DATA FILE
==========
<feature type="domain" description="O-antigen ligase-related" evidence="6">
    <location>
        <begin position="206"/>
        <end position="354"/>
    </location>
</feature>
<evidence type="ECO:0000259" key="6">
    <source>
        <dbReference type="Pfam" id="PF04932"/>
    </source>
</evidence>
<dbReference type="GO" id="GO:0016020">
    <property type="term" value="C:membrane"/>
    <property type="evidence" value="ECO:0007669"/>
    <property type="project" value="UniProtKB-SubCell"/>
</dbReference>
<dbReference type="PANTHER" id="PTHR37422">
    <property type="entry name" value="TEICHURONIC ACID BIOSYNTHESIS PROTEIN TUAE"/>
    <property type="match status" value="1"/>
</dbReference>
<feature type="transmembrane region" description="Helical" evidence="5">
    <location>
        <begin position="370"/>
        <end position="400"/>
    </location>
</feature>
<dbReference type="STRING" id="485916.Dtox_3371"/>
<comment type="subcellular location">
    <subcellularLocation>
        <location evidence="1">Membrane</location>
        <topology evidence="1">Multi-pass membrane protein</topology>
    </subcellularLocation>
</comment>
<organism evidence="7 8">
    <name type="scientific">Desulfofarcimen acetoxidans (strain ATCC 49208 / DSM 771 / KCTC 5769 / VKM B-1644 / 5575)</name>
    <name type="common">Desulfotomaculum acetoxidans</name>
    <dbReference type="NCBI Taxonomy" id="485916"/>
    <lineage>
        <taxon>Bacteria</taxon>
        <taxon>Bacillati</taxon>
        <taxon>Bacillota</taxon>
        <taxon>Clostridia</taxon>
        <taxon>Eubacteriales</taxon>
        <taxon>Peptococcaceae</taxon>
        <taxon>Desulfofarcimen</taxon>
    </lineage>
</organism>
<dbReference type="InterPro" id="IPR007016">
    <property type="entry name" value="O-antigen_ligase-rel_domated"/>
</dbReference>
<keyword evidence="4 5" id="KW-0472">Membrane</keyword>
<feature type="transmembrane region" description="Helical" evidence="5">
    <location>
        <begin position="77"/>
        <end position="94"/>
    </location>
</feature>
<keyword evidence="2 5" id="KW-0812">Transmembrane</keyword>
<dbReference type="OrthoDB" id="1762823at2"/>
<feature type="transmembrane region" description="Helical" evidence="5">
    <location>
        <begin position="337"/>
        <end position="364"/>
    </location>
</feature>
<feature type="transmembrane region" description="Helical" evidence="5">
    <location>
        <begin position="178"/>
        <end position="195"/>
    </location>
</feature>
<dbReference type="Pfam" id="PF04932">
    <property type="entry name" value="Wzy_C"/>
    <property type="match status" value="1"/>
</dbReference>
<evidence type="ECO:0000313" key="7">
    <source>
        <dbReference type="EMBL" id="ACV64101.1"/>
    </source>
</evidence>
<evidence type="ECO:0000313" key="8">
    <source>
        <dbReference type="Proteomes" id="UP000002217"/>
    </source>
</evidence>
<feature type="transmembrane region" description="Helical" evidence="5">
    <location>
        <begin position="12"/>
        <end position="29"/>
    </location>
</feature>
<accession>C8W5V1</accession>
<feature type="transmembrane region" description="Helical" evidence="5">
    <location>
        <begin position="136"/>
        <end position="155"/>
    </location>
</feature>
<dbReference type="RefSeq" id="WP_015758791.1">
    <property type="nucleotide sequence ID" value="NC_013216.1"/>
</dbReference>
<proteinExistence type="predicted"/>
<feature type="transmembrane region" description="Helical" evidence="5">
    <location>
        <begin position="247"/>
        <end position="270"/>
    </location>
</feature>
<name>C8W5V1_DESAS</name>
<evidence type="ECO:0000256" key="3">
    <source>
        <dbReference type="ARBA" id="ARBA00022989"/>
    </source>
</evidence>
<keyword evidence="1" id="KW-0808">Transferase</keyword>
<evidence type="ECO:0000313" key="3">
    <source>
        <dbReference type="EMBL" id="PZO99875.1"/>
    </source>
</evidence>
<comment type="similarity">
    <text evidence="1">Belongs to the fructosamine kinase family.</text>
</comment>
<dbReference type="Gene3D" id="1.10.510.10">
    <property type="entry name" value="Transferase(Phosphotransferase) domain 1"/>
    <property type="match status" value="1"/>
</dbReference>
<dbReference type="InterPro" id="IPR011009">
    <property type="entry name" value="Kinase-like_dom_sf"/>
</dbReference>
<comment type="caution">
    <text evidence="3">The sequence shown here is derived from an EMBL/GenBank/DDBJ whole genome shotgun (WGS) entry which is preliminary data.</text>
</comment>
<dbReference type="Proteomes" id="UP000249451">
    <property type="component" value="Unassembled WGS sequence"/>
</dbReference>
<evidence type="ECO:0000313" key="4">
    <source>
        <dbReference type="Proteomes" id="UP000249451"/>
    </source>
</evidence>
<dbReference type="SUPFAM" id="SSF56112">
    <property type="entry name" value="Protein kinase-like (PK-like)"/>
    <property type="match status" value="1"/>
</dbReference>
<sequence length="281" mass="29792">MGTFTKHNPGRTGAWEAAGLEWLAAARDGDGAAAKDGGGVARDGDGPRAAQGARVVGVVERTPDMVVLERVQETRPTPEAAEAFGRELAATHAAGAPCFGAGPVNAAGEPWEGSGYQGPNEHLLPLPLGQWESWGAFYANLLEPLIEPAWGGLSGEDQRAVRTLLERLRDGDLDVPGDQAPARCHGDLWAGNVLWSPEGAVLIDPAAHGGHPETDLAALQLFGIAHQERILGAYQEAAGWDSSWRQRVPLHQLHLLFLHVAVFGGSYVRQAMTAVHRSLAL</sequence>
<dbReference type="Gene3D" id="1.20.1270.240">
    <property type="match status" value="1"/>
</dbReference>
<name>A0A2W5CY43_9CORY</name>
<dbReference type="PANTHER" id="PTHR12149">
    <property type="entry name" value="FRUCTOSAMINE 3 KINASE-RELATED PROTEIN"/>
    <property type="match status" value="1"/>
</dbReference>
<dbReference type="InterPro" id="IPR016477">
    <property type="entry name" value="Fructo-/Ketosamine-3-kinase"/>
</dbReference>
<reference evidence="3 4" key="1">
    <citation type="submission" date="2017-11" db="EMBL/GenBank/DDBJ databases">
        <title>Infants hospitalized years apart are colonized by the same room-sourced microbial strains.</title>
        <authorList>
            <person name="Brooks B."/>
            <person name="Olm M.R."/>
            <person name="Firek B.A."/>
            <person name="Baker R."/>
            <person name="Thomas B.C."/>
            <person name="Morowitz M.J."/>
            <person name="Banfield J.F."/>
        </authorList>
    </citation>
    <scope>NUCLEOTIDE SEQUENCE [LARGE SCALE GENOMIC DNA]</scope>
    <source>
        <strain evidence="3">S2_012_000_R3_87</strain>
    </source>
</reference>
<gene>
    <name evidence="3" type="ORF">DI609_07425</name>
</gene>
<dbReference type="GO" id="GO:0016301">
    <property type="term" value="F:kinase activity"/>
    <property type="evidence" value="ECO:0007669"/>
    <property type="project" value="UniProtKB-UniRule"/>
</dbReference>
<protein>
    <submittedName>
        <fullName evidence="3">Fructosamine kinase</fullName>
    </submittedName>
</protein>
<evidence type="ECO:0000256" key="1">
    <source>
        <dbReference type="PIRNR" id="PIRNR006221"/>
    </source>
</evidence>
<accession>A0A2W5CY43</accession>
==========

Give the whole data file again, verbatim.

<feature type="domain" description="O-antigen ligase-related" evidence="6">
    <location>
        <begin position="206"/>
        <end position="354"/>
    </location>
</feature>
<evidence type="ECO:0000259" key="6">
    <source>
        <dbReference type="Pfam" id="PF04932"/>
    </source>
</evidence>
<dbReference type="GO" id="GO:0016020">
    <property type="term" value="C:membrane"/>
    <property type="evidence" value="ECO:0007669"/>
    <property type="project" value="UniProtKB-SubCell"/>
</dbReference>
<dbReference type="PANTHER" id="PTHR37422">
    <property type="entry name" value="TEICHURONIC ACID BIOSYNTHESIS PROTEIN TUAE"/>
    <property type="match status" value="1"/>
</dbReference>
<feature type="transmembrane region" description="Helical" evidence="5">
    <location>
        <begin position="370"/>
        <end position="400"/>
    </location>
</feature>
<dbReference type="STRING" id="485916.Dtox_3371"/>
<comment type="subcellular location">
    <subcellularLocation>
        <location evidence="1">Membrane</location>
        <topology evidence="1">Multi-pass membrane protein</topology>
    </subcellularLocation>
</comment>
<organism evidence="7 8">
    <name type="scientific">Desulfofarcimen acetoxidans (strain ATCC 49208 / DSM 771 / KCTC 5769 / VKM B-1644 / 5575)</name>
    <name type="common">Desulfotomaculum acetoxidans</name>
    <dbReference type="NCBI Taxonomy" id="485916"/>
    <lineage>
        <taxon>Bacteria</taxon>
        <taxon>Bacillati</taxon>
        <taxon>Bacillota</taxon>
        <taxon>Clostridia</taxon>
        <taxon>Eubacteriales</taxon>
        <taxon>Peptococcaceae</taxon>
        <taxon>Desulfofarcimen</taxon>
    </lineage>
</organism>
<dbReference type="InterPro" id="IPR007016">
    <property type="entry name" value="O-antigen_ligase-rel_domated"/>
</dbReference>
<keyword evidence="4 5" id="KW-0472">Membrane</keyword>
<feature type="transmembrane region" description="Helical" evidence="5">
    <location>
        <begin position="77"/>
        <end position="94"/>
    </location>
</feature>
<keyword evidence="2 5" id="KW-0812">Transmembrane</keyword>
<dbReference type="OrthoDB" id="1762823at2"/>
<feature type="transmembrane region" description="Helical" evidence="5">
    <location>
        <begin position="337"/>
        <end position="364"/>
    </location>
</feature>
<feature type="transmembrane region" description="Helical" evidence="5">
    <location>
        <begin position="178"/>
        <end position="195"/>
    </location>
</feature>
<dbReference type="Pfam" id="PF04932">
    <property type="entry name" value="Wzy_C"/>
    <property type="match status" value="1"/>
</dbReference>
<evidence type="ECO:0000313" key="7">
    <source>
        <dbReference type="EMBL" id="ACV64101.1"/>
    </source>
</evidence>
<evidence type="ECO:0000313" key="8">
    <source>
        <dbReference type="Proteomes" id="UP000002217"/>
    </source>
</evidence>
<feature type="transmembrane region" description="Helical" evidence="5">
    <location>
        <begin position="12"/>
        <end position="29"/>
    </location>
</feature>
<accession>C8W5V1</accession>
<feature type="transmembrane region" description="Helical" evidence="5">
    <location>
        <begin position="136"/>
        <end position="155"/>
    </location>
</feature>
<dbReference type="RefSeq" id="WP_015758791.1">
    <property type="nucleotide sequence ID" value="NC_013216.1"/>
</dbReference>
<proteinExistence type="predicted"/>
<feature type="transmembrane region" description="Helical" evidence="5">
    <location>
        <begin position="247"/>
        <end position="270"/>
    </location>
</feature>
<name>C8W5V1_DESAS</name>
<evidence type="ECO:0000256" key="3">
    <source>
        <dbReference type="ARBA" id="ARBA00022989"/>
    </source>
</evidence>
<keyword evidence="1" id="KW-0808">Transferase</keyword>
<evidence type="ECO:0000313" key="3">
    <source>
        <dbReference type="EMBL" id="PZO99875.1"/>
    </source>
</evidence>
<comment type="similarity">
    <text evidence="1">Belongs to the fructosamine kinase family.</text>
</comment>
<dbReference type="Gene3D" id="1.10.510.10">
    <property type="entry name" value="Transferase(Phosphotransferase) domain 1"/>
    <property type="match status" value="1"/>
</dbReference>
<dbReference type="InterPro" id="IPR011009">
    <property type="entry name" value="Kinase-like_dom_sf"/>
</dbReference>
<comment type="caution">
    <text evidence="3">The sequence shown here is derived from an EMBL/GenBank/DDBJ whole genome shotgun (WGS) entry which is preliminary data.</text>
</comment>
<dbReference type="Proteomes" id="UP000249451">
    <property type="component" value="Unassembled WGS sequence"/>
</dbReference>
<evidence type="ECO:0000313" key="4">
    <source>
        <dbReference type="Proteomes" id="UP000249451"/>
    </source>
</evidence>
<dbReference type="SUPFAM" id="SSF56112">
    <property type="entry name" value="Protein kinase-like (PK-like)"/>
    <property type="match status" value="1"/>
</dbReference>
<sequence length="281" mass="29792">MGTFTKHNPGRTGAWEAAGLEWLAAARDGDGAAAKDGGGVARDGDGPRAAQGARVVGVVERTPDMVVLERVQETRPTPEAAEAFGRELAATHAAGAPCFGAGPVNAAGEPWEGSGYQGPNEHLLPLPLGQWESWGAFYANLLEPLIEPAWGGLSGEDQRAVRTLLERLRDGDLDVPGDQAPARCHGDLWAGNVLWSPEGAVLIDPAAHGGHPETDLAALQLFGIAHQERILGAYQEAAGWDSSWRQRVPLHQLHLLFLHVAVFGGSYVRQAMTAVHRSLAL</sequence>
<dbReference type="Gene3D" id="1.20.1270.240">
    <property type="match status" value="1"/>
</dbReference>
<name>A0A2W5CY43_9CORY</name>
<dbReference type="PANTHER" id="PTHR12149">
    <property type="entry name" value="FRUCTOSAMINE 3 KINASE-RELATED PROTEIN"/>
    <property type="match status" value="1"/>
</dbReference>
<dbReference type="InterPro" id="IPR016477">
    <property type="entry name" value="Fructo-/Ketosamine-3-kinase"/>
</dbReference>
<reference evidence="3 4" key="1">
    <citation type="submission" date="2017-11" db="EMBL/GenBank/DDBJ databases">
        <title>Infants hospitalized years apart are colonized by the same room-sourced microbial strains.</title>
        <authorList>
            <person name="Brooks B."/>
            <person name="Olm M.R."/>
            <person name="Firek B.A."/>
            <person name="Baker R."/>
            <person name="Thomas B.C."/>
            <person name="Morowitz M.J."/>
            <person name="Banfield J.F."/>
        </authorList>
    </citation>
    <scope>NUCLEOTIDE SEQUENCE [LARGE SCALE GENOMIC DNA]</scope>
    <source>
        <strain evidence="3">S2_012_000_R3_87</strain>
    </source>
</reference>
<gene>
    <name evidence="3" type="ORF">DI609_07425</name>
</gene>
<dbReference type="GO" id="GO:0016301">
    <property type="term" value="F:kinase activity"/>
    <property type="evidence" value="ECO:0007669"/>
    <property type="project" value="UniProtKB-UniRule"/>
</dbReference>
<protein>
    <submittedName>
        <fullName evidence="3">Fructosamine kinase</fullName>
    </submittedName>
</protein>
<evidence type="ECO:0000256" key="1">
    <source>
        <dbReference type="PIRNR" id="PIRNR006221"/>
    </source>
</evidence>
<accession>A0A2W5CY43</accession>